Inflation; The Cost of Money
By Tom Morrow
Rapid increases in the quantity of money or in the overall money supply have occurred in many different societies throughout history.
Simplest example of explanation: When silver is used as common currency, governments collects silver coins, melts them down, mixes them with other metals such as copper or lead and reissues at the same nominal value — a process known as “debasement.” If you have any pre-1964 silver quarters, hang on to them because each coin today is worth more than $3. Since 1964, silver in quarters is blended with copper, thus decreasing the value – hence, inflation.
When Nero became Roman emperor in 54 AD, the denarius contained more than 90 percent silver, but by 270 A.D, hardly any silver was left because of dilution of the silver with other metals. Rome could issue more coins without increasing the amount of silver used to make them. As each coin became less valuable, it took more of them for negotiation.
Gold coins in the U.S. are no longer minted for common usage, but those in existence remain valuable as collectables.
Bringing things to modern times, inflation continues to lurk very much in the forefront of world currencies.
When governments increase the money supply, the relative value of each coin or dollar is lowered. As the relative value of the coins becomes lower, consumers need to spend more money for the same goods and services. Prices increase as the value of each coin or dollar is reduced.
Governments spend a great deal of money on various infrastructures, often fighting costly wars. They react by printing more money, which leads to inflation. In reality, the U.S. is slowly paying down the tremendous debt incurred from World War II. The Korean conflict, Vietnam, and various Mid-East conflicts will have to wait their turn – if ever.
Here are some examples of inflation eating into today’s everyday life.
One billion dollars in 1930 has increased in value to more than $12 billion in today’s money. In 1940, a five-room bungalow here in California cost in the neighborhood of $3,700. Today, the very same house (if it’s still standing), can sell in the neighborhood of $370,000. It’s not necessarily the value of the structure that’s increased, but the land it sits on. As humorist Will Rogers once advised: “Buy real estate … they don’t make it anymore.”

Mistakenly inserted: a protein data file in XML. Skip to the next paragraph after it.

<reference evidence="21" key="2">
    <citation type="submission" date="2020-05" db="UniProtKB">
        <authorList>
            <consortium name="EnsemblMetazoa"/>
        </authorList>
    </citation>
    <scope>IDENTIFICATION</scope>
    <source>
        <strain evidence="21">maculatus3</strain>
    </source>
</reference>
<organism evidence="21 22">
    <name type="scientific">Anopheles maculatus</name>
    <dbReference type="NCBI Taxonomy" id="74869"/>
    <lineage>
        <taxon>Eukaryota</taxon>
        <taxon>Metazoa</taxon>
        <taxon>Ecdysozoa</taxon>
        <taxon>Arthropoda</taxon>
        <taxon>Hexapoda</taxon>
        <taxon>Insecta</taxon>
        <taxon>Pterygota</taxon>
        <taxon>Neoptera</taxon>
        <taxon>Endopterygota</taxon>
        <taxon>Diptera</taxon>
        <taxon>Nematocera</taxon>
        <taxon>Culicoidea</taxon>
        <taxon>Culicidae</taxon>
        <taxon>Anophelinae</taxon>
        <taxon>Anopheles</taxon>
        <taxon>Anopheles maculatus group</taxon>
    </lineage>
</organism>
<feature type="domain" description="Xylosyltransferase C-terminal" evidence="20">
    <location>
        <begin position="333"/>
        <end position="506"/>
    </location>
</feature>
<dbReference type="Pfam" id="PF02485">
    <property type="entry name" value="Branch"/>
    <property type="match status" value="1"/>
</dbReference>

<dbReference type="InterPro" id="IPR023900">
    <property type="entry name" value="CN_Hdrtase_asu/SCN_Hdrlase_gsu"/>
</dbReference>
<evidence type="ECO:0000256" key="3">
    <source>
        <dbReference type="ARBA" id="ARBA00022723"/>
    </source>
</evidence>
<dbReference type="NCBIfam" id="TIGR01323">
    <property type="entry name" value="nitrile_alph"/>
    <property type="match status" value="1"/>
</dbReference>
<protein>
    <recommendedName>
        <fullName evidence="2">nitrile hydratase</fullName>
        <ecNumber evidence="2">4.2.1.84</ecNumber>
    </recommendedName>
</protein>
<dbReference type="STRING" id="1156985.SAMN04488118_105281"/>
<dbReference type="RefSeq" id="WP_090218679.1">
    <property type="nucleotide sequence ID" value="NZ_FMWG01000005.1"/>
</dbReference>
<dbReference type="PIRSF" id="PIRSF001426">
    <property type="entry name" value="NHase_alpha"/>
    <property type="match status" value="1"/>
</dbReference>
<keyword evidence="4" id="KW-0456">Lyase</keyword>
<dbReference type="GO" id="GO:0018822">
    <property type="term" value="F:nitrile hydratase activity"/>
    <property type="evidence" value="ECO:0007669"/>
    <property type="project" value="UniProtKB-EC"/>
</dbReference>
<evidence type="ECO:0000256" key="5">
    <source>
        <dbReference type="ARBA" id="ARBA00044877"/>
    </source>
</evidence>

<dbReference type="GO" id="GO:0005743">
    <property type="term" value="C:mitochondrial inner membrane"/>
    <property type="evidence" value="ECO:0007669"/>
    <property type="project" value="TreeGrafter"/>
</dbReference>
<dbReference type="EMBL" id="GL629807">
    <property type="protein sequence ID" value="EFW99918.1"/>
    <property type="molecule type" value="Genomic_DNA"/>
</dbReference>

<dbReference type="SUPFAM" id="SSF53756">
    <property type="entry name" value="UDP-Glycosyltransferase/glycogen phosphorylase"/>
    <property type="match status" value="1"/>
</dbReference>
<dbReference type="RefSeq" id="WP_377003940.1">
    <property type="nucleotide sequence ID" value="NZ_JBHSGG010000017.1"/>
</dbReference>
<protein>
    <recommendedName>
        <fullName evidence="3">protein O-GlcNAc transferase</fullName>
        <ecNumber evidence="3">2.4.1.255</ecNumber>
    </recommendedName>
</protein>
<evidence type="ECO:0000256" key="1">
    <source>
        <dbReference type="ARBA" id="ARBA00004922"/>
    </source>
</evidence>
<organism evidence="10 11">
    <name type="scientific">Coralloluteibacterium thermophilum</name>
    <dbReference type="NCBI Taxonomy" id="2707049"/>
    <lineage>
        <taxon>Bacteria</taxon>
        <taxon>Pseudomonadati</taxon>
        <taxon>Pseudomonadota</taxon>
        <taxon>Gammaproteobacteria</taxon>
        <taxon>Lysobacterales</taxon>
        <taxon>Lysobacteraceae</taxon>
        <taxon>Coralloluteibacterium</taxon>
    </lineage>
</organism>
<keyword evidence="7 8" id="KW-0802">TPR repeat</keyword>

In 1940, a 10-pound bag of potatoes was .18 cents; sugar was .49 cents for 10-pounds. A beef chuck roast was .20 cents a pound. Heinz pork and beans sold at .13 cents for a 25-oz can.
To add to the modernization of a growing America, General Motors introduced the “Hydra-Matic automatic transmission as optional equipment for the 1940 Oldsmobile, which sold for under $1,500.
Minimum wage in 1940 was .30 cents an hour.
In 1939, President Roosevelt moved Thanksgiving to the fourth Thursday in November giving merchants more time to sell goods for Christmas.
In 1939, the most famous person in America was Yankee first baseman Lou Gehrig, who retired declaring himself “the luckiest man on the face of the earth.”
A Few Chuckles from Collected “Colemanisms.”
Every city that has a major league baseball team has or had a favorite play-by-play radio/TV announcer. If you’re a Dodger fan, no one can replace Vin Scully. Here in San Diego the Padres will always remember and cherish Jerry Coleman for his unintended, but hilarious on-air malaprops. Jerry is a Baseball Hall of Famer who earned his spurs as a Yankee second-baseman during the ‘40s and ‘50s.
Like Ted Williams of the Boston Red Sox, Jerry took time out during World War II to serve as a Marine Corps pilot, then returned to Yankee Stadium. For the last three decades of his life he led the Padres’ broadcast team, serving one year as the team’s field manager.
I once asked Jerry to comment on his legendary game descriptions. He hated to hear anyone mentioning them. Still, there were those of us who hung on every radio or TV broadcast, waiting to the next “Colemanism” to break the airwaves.
Here are a few Coleman classics:
“One thing about umpires … they rarely win except they’re always right.”
“Here comes (pitcher) Rollie Fingers with his icy nerves of steel.”
“He hit that one on the second-base side of second base.”
“You can’t win when they beat you.”
“Ozzie (Smith) with his beautiful manipulated body, gets it!”
“Thomas almost caused some magic on that great try – black magic at that.”
“He struck him out for strike two!”
To broadcast partner Dave Campbell: “The dice is cast on this one, David.”
“Here’s the pitch … it’s right in there for a ball.”
“There goes Kennedy, off at the crack of the ball.”
My favorite: “And there goes (Dave) Winfield sliding into second for a stand-up double.”
More “Colemanisms” to come in future columns.